Nursing in an endocrinology separation

Pediatric Endocrinology Nurses help kids with endocrine diseases. These nurses treat infants to teens with delayed growth and development, and diseases like diabetes, hypoglycemia, and endocrine gland disorders including adrenal, thyroid and pituitary problems. As a Pediatric Endocrinology Nurse, you'll work closely with pediatricians to help develop your patients' treatment plan and care. Since one of the most common diseases in pediatric endocrinology is juvenile diabetes, you'll play an important role in teaching children and their parents about the effects of diabetes, and help them make healthy lifestyle choices.

Things You'll Do:

· Conduct tests to monitor patient progress

· Anticipate new health problems

· Take blood pressure and draw blood samples

· Help patients, and their parents, manage their diseases

· Teach families about healthy lifestyle choices

Your job characteristics:

· Multifaceted

· Structured

· Patient-facing

· Research-oriented

Method for the care of children suffering from diabetes. A patient with all of its problems is the focus of nurses and doctors. Many children find themselves for the first time in the hospital, and one of the tasks of nurses - to help the child to adapt to the conditions of the hospital. Nurse psychological support both children and parents is a negative-minded approach to the children around them with care and warmth. Application of the nursing process requires the nurse not only expertise, but also the skills of communication, as well as a creative approach to the performance of their official duties. All nurses regularly improve their professionalism in seminars conducted in the department. Nursing process includes the following steps: survey, identify the problem, develop a plan of action and the nurse doing it and, finally, evaluate the effectiveness of their actions. All actions of the nurse closely linked and follow one from the other.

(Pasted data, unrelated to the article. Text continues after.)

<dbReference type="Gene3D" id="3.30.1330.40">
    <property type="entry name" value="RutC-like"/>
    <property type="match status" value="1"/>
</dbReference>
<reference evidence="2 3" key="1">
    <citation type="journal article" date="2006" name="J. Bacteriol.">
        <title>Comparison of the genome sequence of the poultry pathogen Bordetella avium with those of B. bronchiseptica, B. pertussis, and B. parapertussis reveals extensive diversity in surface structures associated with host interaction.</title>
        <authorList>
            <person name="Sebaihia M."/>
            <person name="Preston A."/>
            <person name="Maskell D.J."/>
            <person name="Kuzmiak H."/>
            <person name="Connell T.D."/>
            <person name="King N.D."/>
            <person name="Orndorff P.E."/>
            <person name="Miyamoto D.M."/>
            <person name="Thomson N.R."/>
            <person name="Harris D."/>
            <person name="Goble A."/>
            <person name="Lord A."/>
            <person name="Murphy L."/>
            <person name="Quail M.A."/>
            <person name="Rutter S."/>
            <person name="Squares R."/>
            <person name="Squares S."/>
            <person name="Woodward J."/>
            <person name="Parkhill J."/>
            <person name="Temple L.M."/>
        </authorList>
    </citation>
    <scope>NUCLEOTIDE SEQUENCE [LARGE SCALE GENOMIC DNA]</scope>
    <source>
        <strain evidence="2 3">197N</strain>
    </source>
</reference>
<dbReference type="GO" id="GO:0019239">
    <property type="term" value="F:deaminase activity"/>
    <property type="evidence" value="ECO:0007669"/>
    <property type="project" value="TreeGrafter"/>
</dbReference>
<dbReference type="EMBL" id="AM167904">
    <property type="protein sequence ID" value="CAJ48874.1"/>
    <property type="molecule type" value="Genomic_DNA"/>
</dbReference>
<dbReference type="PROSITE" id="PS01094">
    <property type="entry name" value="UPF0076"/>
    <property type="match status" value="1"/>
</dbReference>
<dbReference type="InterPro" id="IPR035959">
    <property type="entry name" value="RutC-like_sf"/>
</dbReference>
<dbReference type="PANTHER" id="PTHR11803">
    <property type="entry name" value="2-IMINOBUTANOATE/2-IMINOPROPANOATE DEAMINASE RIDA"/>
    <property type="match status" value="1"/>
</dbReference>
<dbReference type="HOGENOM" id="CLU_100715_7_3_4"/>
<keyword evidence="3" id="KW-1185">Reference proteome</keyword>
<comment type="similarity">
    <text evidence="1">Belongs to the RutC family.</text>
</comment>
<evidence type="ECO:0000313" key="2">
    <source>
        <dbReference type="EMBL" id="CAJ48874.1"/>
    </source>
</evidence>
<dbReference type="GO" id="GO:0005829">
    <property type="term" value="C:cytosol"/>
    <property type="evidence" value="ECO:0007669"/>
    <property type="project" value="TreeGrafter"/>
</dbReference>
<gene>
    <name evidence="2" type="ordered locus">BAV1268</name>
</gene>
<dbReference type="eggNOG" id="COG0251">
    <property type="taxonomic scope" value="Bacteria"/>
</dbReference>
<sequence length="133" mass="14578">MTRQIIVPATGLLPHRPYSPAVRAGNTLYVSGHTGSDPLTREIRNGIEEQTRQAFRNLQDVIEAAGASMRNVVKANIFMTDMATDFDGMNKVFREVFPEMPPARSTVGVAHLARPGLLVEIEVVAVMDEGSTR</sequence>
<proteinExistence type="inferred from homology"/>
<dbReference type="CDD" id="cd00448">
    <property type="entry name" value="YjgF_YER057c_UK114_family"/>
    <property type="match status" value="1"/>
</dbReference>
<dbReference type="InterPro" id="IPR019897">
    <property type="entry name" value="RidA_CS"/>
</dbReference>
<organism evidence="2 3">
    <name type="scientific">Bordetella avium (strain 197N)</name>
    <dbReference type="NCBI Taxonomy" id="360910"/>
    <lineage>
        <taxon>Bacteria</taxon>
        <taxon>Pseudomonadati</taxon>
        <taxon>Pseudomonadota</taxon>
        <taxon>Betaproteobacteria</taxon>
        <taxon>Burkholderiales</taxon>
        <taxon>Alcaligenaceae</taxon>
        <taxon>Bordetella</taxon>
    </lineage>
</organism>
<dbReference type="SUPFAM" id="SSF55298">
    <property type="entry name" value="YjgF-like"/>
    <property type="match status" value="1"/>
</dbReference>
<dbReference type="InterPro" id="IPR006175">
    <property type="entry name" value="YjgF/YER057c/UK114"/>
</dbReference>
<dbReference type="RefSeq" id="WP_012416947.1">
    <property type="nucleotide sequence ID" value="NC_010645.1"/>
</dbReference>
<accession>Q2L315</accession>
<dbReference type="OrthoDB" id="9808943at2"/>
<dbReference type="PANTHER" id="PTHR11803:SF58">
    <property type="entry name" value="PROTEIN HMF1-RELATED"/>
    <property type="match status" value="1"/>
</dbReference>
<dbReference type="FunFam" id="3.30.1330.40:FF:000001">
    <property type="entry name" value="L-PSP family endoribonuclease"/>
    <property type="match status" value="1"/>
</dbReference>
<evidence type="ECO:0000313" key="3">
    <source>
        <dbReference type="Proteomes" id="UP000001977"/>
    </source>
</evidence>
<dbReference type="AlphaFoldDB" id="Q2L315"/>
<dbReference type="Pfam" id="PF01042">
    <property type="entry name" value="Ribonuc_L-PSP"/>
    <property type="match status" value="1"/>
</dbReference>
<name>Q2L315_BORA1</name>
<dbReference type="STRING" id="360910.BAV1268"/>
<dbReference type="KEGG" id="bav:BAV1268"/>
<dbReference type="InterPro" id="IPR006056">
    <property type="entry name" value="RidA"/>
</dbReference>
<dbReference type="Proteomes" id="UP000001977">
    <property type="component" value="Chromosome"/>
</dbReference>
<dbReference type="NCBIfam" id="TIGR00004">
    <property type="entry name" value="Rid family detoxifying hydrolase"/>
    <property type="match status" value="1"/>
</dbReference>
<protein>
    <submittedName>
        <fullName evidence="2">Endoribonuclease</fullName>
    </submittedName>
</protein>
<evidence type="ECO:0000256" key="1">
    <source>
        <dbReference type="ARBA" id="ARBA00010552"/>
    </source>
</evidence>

Work nurse in the endocrinology department Must record all patient complaints, of which the most characteristic are: sweating, tachycardia, changes in body weight, change in shape of the neck, irritability, thirst, itching, polyuria, weakness. In an interview with the patient to find a family history of endocrine diseases, especially food of the patient, past illnesses, occupation, working and living conditions, the presence of trauma, addictions and stress. Examining the patient should pay attention to the "eye symptoms,' enlargement of the thyroid gland, depletion, obesity, pigmentation of the skin, hand tremor, the condition of hair and nails, the presence of boils. In a conversation with patients suffering from thyrotoxic goiter, you need to pay attention to the specific complaints: increased excitability, irritability, sweating, sleep disturbance. Need to find out what factors contributed to the development of the disease. On examination, patients with endocrine nurse should pay attention to the triad of symptoms: swelling of the thyroid gland, exophthalmos, tachycardia. Patients with hyperthyroidism usually have expressed disorders of the nervous system and the psycho-emotional sphere, so the part of the nurse requires patience, attention and sensitivity to such patients. When working with patients with diabetes should pay attention to the initial symptoms of the disease: increased thirst, increased urination, dry skin, itching. On examination, patients pay attention to the condition of the skin: scratches, pustular disease. Patients with long- term diabetes mellitus are predisposed to the following complications: neuropathy, angiopathy, gangrene of the extremities, coma, retinopathy, kidney disease, neuralgia. Tc get a complete picture of the disease, the nurse should know the results of additional methods of examination. Based on these data the nurse develops a plan of care for patients. The nurse explains to patients with diabetes mellitus of adhering to diet, principles of prevention comatose states, introduces measures which the patient himself can take. Blood tests carried out strictly in sugar on an empty stomach, as warn the patient. In the appointment of a patient "sugar curve," the nurse warned the patient about the time of blood sampling, as well as on minimal exertion on the day of the study. Urine for sugar patient collects during the day in a large container. Before you go to the lab nurse mixes urine and molds 150-200 ml. A nurse must be able to promptly assess the condition of the patient on the basis of his complaint. Timely recognition prekomatoznoe and comatose states can correctly and quickly provide the necessary assistance. Caring for patients with diabetes, the nurse must remember that negative emotions can lead to decompensation of diabetes. The nurse teaches the patient methods of use insulin syringe and self-administration of insulin. The nurse must monitor compliance with the sick diet, so as of eating disorders can lead to the breakdown of compensation of diabetes. Nutrition of patients must be complete, with only a restriction of carbohydrates. Food must contain sufficient amounts of vitamins, it is necessary to accept small portions: 5-7 times a day. Food patients with thyrotoxicosis should be varied, rich in vitamins. Should limit consumption of meat, fish, drinks, stimulating the nervous system. The nurse should monitor adherence, personal hygiene, the condition of the respiratory and cardiovascular system (counting the number of breaths, the definition of pulse, blood pressure).Kussmaul's coma Factors contributing to the development of diabetic coma are: violation of the treatment, nutrition, trauma, infections, intoxication. In prekomatoznoe condition the patient has the feeling of thirst, loss of appetite, nausea, vomiting, abdominal pain, headache. Symptoms: the smell of acetone breath, tachycardia, dryness of the skin and mucous membranes, "noisy breathing", lowering blood pressure, hypotension, eyeballs and muscles, hyperglycemia, glycosuria. Actions nurse: seek medical advice immediately, insulin intravenously, detoxification therapy.Hypoglycemic coma Factors contributing to the development of hypoglycemic coma are of eating disorders, an overdose of insulin, physical overload. In the pre-comatose patient has weakness, sweating, pale skin, muscle stiffness, restlessness, tremor of the body, muscle stiffness. Symptoms: increased sweating, dilated pupils, bradycardia, decreased blood pressure, hypoglycemia, seizures. Actions nurse: call the doctor to give the patient a few lumps of sugar, glucose intravenously, epinephrine, prednisolone (hydrocortisone).